Here is an update from SAF regarding the current UN Arms Trade Treaty (which is separate from the Small Arms Treaty; but related in content):
Originally Posted by Second Amendment Foundation
The Following is an up to the minute report from Julianne Versnel, Director of Operations for the Second Amendment Foundation who is representing SAF as an NGO delegate at the United Nations ATT meeting.
The Arms Trade Treaty Prep Committee began on July 12, 2010 and will conclude on July 23, 2010. Ambassador Roberto Garcia Moritan of Argentina is the Chair. On Friday, July 19, Non-Governmental Organization (NGO) representatives were told that the majority of the meetings would be closed to them. The critical discussions on the scope of the treaty will have no input from any non-governmental entity. Scope is critical in the Arms Trade Treaty process. In North America, some Pan Asian Countries and in some other parts of the world, the arms that we expect to have covered in this treaty are nuclear weapons. In much of Europe and most all of Africa, the delegates anticipate that the ATT will cover rifles, shotguns, handguns and ammunition as well.
There appears little doubt that some sort of treaty will be adopted by 2014, if not by 2012. It is anticipated that the final treaty will attempt to register all firearms, require micro-stamping, destruction of surplus ammunition on a very set schedule, registration of all firearms and restriction on any transfer of arms including between private individuals and many other restrictions. If the United States is a signatory and this is ratified by the U.S. Senate, this UN treaty would be the law. On October 30, 2009, UN members voted in favor of an ATT. The United States voted in favor of an ATT.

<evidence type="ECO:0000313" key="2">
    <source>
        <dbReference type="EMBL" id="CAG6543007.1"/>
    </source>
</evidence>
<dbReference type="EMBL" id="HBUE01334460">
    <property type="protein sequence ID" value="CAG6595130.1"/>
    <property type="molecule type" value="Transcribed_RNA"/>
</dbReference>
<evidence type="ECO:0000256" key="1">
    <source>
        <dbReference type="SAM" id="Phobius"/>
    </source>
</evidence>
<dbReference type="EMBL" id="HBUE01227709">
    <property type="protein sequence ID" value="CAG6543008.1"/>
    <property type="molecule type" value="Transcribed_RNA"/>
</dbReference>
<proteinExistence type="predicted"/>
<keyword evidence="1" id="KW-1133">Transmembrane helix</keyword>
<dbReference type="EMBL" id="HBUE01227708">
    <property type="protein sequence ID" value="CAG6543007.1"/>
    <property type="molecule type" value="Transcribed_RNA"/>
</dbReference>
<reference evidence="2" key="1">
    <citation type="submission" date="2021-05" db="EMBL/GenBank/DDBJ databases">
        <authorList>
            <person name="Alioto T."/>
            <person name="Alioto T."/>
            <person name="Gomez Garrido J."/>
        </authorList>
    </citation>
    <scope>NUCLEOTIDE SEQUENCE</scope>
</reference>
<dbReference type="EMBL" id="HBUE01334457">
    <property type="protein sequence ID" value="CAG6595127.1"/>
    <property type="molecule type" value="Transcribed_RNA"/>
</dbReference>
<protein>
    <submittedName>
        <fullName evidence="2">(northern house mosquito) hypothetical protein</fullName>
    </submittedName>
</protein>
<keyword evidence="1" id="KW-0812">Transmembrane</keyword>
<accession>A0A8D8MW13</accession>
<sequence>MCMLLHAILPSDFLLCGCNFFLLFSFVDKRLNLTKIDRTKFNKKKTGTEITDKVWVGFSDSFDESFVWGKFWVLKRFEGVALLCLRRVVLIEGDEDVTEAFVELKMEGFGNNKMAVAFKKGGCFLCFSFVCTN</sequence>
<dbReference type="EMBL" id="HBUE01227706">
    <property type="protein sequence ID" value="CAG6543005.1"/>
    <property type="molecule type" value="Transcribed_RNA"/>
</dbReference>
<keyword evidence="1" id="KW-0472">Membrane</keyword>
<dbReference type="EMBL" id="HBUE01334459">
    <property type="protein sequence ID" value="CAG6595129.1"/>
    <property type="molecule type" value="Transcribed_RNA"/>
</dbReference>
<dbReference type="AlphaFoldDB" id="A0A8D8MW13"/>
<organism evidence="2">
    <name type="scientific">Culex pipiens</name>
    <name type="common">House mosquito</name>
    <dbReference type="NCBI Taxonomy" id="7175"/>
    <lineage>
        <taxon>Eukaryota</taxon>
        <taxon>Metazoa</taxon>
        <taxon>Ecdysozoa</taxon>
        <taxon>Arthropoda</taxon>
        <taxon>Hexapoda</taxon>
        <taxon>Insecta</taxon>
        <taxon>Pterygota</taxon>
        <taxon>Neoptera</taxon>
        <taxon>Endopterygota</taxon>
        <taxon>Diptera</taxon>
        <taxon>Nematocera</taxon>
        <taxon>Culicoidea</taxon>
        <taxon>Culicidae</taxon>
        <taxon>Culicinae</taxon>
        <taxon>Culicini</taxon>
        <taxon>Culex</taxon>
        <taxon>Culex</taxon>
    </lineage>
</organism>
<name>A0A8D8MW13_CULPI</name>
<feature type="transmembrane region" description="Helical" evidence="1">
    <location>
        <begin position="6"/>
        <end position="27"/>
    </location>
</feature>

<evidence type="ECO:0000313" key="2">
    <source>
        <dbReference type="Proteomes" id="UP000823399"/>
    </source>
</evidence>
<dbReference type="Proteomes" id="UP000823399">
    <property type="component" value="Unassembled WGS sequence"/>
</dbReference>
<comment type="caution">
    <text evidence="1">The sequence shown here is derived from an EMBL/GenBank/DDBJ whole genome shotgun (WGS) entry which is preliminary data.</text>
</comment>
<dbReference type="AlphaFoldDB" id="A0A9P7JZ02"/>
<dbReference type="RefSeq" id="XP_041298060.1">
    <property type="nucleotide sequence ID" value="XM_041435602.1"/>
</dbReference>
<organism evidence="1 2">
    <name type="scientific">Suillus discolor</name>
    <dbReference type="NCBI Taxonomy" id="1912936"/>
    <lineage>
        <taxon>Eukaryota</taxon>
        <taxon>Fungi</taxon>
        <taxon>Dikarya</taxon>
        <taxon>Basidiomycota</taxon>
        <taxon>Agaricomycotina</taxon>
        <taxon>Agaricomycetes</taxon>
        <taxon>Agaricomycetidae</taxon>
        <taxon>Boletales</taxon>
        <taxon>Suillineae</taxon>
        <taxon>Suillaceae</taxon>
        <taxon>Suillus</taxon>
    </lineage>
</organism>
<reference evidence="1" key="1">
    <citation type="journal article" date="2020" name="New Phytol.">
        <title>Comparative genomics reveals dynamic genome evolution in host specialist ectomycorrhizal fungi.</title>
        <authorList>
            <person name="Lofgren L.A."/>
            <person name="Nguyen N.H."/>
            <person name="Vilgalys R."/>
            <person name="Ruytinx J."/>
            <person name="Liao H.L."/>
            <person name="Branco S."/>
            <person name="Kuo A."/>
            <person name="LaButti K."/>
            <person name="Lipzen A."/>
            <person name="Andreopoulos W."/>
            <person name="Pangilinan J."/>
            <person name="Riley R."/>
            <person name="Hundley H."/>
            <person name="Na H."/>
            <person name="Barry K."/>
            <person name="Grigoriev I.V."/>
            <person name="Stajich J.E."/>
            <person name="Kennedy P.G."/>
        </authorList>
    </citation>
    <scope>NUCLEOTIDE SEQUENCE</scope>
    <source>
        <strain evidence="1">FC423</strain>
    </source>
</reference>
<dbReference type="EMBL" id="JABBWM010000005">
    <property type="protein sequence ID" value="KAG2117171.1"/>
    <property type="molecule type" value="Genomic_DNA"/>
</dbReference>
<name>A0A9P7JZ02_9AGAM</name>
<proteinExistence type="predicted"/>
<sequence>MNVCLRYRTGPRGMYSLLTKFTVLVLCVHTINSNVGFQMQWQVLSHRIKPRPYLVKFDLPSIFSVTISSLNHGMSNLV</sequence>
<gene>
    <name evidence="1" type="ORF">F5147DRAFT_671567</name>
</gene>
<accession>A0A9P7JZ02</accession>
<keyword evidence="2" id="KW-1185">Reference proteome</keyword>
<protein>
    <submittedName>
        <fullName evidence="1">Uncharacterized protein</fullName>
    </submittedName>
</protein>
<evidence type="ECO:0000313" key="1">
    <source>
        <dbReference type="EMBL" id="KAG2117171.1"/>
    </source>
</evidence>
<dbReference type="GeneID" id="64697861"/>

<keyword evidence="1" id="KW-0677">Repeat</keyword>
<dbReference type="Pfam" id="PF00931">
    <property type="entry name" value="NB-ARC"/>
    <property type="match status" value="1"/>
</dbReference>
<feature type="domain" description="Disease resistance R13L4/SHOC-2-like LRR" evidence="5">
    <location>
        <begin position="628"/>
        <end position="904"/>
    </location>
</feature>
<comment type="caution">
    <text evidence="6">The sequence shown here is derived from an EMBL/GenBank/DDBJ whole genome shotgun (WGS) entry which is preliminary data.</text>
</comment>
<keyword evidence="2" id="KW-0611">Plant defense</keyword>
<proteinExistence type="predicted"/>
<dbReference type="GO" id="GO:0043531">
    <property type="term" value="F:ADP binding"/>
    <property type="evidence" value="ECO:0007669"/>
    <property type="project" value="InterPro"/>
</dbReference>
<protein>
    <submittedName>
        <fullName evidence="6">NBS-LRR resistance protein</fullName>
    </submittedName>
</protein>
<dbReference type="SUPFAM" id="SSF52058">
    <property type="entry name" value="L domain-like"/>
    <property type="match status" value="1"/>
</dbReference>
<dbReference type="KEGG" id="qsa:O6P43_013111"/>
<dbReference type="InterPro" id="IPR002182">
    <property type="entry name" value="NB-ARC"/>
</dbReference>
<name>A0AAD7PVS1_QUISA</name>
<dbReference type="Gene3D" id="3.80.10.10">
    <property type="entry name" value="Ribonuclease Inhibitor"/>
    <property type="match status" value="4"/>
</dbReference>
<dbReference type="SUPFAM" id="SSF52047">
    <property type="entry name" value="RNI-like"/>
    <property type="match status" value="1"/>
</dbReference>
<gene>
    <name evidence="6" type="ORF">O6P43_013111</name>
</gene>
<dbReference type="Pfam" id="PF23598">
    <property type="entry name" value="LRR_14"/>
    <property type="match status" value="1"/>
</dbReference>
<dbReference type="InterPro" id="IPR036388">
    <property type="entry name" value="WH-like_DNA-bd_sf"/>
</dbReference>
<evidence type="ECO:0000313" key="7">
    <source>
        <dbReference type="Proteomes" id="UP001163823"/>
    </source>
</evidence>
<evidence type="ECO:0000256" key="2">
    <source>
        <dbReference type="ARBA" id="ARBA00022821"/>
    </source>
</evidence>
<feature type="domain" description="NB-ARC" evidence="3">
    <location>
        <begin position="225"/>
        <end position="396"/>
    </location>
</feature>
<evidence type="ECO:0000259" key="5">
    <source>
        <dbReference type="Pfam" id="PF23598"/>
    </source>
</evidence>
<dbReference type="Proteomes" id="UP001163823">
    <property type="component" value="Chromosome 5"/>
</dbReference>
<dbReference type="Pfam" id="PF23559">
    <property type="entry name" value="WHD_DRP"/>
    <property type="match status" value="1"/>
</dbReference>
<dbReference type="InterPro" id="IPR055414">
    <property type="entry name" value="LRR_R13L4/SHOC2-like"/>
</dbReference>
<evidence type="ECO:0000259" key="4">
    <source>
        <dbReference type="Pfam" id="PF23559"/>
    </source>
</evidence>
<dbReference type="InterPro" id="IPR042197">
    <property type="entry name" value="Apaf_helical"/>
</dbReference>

The UN has an aggressive schedule of meetings planned to push for these restrictions and we will be there representing you in every way we can. We will be at the CTOP/COP meeting in Vienna the week of October 18 and a General Assembly meeting at the end of October. In January, the five permanent members of the Security Council will meet and this is on the agenda. There will be another ATT Preparatory meeting at the end of February in New York. The regional UNIDIR meeting sponsored by the EU will start in March. We will come full circle with the Programme of Action Experts Meeting in May 2011 and the July 17-21 ATT Preparatory meeting that is expected to offer the final draft to the treaty.
So, it looks like control of the Senate in 2012 is going to be a major issue to be concerned with. Also interesting that the UN shut out all of the NGOs in this meeting. That is probably not a good sign for us.
There is also a good discussion of the current state of affairs by David Kopel and Theodore Brommund
So in summary, not really time to act yet; but we need to be thinking about 2012 and planning for it. That appears to be when we can expect a serious push to produce an Arms Trade Treaty and have it ratified by the U.S. Senate (and based on current status, there isn't going to be much in there we'll like).